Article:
How much say should you have over your neighbor’s use of his or her property?
That’s a thorny issue in any land use or zoning case — one that has the potential to create a lot of big rifts between neighbors.
It usually comes up when someone has asked — and been granted — permission from the zoning board or other authorities to use his or her land in a certain way that other neighbors feel is either destructive to their own property values, unsightly or simply unfair. Other times, it comes up when a neighbor simply assumes that he or she can do something without checking into the local zoning regulations.
How can you challenge your neighbor’s use of a piece of property under zoning laws?
- Determine if the issue is a violation of an existing zoning law or an issue where the neighbor has been granted an exemption to use the property in a way not normally permitted under the zoning rules.
- If it is a violation of an existing zoning law, you may be able to seek an injunction fairly easily — the neighbor is essentially in violation of the rules and you’ve now alerted zoning to the problem.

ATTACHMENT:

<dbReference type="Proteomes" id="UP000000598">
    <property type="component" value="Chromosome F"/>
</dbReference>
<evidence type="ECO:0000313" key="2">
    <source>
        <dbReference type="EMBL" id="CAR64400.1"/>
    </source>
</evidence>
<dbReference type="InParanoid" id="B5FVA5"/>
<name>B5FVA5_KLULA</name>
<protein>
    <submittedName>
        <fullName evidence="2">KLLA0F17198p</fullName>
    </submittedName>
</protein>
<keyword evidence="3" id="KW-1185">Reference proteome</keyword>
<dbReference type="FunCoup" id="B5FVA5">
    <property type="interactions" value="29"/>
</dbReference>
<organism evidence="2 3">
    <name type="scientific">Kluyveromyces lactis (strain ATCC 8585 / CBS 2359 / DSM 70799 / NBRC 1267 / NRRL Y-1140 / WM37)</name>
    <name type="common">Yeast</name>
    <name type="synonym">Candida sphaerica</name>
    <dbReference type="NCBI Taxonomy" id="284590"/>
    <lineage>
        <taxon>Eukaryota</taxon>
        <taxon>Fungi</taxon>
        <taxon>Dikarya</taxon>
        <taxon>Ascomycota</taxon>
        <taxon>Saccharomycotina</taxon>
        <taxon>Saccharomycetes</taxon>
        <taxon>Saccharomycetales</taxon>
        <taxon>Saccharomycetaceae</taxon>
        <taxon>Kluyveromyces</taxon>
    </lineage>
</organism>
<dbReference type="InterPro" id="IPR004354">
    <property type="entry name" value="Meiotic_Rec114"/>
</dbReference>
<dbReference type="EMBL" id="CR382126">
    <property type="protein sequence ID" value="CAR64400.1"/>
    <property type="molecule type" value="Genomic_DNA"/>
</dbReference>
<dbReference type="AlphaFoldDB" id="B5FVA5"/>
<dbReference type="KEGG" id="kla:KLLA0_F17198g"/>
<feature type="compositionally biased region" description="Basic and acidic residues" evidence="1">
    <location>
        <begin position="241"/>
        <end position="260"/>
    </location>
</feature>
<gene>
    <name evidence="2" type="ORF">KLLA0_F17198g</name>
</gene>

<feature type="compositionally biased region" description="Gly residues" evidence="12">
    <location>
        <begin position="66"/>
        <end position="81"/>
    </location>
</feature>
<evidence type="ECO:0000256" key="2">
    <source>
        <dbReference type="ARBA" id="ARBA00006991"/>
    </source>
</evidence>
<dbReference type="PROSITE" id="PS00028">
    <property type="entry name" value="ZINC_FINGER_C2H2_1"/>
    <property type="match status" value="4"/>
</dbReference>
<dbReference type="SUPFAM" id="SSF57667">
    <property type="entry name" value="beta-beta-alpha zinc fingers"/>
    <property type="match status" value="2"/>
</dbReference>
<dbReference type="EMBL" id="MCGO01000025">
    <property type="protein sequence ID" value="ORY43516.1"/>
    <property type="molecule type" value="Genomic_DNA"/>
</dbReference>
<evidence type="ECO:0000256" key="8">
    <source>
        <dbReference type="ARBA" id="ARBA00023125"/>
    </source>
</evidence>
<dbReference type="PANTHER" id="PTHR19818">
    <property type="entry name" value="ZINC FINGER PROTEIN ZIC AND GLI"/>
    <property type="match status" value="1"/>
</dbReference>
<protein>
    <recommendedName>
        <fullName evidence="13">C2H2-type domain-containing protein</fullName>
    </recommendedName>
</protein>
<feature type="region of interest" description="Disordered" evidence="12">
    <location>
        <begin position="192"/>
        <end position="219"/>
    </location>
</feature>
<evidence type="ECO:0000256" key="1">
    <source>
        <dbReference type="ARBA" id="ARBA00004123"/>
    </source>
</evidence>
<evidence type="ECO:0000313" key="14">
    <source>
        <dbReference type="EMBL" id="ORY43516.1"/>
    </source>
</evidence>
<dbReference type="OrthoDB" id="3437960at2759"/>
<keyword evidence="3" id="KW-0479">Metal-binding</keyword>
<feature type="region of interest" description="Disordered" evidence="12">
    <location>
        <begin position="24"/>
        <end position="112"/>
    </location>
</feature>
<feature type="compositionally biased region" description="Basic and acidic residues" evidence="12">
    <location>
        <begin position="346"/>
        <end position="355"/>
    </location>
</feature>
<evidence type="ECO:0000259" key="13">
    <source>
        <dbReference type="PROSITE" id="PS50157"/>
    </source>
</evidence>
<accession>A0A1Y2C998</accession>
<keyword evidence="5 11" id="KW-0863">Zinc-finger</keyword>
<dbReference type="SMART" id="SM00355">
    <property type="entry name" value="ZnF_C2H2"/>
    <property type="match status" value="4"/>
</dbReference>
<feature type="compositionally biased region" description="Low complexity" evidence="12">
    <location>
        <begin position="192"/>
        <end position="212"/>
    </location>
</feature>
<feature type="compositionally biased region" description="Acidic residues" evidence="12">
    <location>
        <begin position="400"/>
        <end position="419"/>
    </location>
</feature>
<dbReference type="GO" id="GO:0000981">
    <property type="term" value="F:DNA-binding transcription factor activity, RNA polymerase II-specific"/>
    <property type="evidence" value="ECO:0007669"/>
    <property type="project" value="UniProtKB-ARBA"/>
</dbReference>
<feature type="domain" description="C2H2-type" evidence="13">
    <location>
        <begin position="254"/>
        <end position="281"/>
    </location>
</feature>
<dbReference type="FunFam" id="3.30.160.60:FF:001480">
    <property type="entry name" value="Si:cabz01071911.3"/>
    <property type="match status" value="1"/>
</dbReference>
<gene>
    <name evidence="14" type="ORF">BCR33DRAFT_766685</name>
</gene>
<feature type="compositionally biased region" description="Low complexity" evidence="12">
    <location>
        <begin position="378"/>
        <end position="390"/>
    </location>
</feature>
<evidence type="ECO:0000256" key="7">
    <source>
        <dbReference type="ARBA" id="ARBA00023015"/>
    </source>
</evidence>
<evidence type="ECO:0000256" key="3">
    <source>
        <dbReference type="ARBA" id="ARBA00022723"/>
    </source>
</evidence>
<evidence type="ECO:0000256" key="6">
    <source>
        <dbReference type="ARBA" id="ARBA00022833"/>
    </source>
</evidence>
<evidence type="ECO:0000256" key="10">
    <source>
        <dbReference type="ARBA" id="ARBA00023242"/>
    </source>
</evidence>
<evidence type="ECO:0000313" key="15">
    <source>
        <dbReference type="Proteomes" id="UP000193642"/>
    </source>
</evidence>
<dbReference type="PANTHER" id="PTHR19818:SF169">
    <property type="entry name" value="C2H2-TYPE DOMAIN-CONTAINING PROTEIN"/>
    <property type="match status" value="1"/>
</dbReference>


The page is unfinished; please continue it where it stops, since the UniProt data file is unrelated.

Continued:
- If the neighbor has asked for an exemption and it’s been granted, you’ll have significantly more difficulty fighting the issue. At that point, experts recommend that you determine if the issue affects you alone or several property owners in the area.
- You need to show that there is some loss of value to your property caused by the exemption — one that affects only you or a few of your neighbors — but not all neighbors equally. Damages include things like excessive water drainage, diverted traffic or even increased criminal activity due to the zoning change. For example, if a tattoo parlor is given license to operate on the corner of a residential area.
- It’s important to remember that an inconvenience does not equal actual damage — an inconvenience is unlikely to sway the zoning board.
Because zoning laws can be so complex, it often helps to have an attorney on your side that is familiar with land use and zoning issues.
Source: land matters, “Challenging zoning and land use decisions,” accessed Sep. 29, 2017